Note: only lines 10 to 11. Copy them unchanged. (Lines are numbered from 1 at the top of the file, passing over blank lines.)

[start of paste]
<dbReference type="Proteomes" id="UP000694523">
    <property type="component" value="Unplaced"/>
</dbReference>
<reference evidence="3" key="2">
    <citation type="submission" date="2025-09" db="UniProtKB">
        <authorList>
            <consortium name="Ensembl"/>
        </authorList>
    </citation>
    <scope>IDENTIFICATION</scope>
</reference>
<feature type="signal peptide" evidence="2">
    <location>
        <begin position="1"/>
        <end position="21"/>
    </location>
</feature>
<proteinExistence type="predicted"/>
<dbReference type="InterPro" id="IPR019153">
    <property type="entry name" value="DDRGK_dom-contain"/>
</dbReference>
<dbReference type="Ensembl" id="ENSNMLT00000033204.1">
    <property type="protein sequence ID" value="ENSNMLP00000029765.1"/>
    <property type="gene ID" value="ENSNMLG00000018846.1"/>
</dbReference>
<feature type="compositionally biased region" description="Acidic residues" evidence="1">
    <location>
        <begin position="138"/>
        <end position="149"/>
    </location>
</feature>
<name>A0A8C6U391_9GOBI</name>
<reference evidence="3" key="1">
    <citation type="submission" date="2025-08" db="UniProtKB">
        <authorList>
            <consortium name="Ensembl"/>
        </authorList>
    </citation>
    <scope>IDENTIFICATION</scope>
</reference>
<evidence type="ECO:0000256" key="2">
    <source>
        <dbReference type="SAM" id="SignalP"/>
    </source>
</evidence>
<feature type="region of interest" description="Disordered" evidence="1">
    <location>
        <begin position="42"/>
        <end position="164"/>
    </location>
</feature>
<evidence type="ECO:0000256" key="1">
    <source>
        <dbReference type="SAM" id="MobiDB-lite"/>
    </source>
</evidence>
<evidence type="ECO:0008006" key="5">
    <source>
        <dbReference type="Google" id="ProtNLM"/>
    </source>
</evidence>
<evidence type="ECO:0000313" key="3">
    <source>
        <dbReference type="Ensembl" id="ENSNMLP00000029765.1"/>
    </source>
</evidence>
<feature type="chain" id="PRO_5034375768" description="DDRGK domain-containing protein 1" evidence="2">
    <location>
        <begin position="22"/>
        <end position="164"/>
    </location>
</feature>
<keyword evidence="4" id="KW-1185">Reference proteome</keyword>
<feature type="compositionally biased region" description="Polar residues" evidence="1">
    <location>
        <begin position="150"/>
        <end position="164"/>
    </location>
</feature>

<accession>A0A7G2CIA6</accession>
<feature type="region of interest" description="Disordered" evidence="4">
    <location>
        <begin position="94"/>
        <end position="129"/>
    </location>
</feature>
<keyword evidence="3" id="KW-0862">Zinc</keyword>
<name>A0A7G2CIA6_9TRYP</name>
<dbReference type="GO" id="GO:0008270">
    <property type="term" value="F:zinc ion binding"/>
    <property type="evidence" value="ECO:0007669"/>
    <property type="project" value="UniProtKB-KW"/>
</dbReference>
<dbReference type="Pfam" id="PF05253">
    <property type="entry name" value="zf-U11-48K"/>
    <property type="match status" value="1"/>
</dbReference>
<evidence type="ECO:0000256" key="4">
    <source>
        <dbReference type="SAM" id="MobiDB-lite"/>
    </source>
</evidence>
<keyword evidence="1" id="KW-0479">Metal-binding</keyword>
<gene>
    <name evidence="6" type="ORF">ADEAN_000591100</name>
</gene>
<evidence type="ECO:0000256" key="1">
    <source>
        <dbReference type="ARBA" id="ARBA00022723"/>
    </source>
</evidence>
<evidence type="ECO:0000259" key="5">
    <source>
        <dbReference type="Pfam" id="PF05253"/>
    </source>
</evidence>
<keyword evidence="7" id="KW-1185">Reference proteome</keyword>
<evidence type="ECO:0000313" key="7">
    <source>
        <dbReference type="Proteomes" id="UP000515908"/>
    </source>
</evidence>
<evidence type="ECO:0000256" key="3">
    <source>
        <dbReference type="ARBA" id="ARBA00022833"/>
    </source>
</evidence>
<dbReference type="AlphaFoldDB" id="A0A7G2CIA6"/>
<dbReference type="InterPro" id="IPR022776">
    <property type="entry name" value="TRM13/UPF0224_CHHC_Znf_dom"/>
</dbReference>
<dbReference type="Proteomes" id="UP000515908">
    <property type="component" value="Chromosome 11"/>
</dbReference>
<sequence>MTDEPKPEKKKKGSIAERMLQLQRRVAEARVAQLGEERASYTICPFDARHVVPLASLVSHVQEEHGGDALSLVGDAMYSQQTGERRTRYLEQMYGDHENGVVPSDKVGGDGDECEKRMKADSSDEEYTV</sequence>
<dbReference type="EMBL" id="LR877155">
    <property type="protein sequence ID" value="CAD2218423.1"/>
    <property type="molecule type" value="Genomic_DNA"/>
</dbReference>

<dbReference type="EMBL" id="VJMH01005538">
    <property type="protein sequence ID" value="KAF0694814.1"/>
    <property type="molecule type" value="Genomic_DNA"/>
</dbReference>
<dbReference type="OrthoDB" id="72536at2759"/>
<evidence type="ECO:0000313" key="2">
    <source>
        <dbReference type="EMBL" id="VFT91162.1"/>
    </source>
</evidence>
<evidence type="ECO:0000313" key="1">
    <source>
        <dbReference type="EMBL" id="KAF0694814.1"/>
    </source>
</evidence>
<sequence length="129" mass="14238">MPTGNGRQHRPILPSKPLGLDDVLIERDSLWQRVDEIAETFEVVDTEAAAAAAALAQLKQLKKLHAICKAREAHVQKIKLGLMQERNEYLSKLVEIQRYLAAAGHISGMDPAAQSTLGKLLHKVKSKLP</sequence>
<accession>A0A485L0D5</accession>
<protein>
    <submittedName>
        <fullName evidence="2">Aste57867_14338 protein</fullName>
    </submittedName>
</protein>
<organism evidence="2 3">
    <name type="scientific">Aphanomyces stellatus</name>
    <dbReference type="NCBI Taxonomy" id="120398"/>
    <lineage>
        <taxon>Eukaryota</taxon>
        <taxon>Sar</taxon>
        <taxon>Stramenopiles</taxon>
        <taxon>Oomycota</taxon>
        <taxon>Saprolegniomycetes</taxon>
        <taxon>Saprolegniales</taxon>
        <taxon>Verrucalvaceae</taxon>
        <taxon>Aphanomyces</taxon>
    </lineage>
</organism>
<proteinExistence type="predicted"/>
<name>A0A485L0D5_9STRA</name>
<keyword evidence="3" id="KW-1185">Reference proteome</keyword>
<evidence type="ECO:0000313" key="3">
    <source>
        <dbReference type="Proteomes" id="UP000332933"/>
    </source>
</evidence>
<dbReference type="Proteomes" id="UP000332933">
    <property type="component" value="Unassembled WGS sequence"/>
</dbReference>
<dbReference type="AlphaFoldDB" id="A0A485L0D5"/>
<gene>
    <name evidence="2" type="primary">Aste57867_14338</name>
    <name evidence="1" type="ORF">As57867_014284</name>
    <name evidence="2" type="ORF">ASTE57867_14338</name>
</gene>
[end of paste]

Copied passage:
    <scope>IDENTIFICATION</scope>
</reference>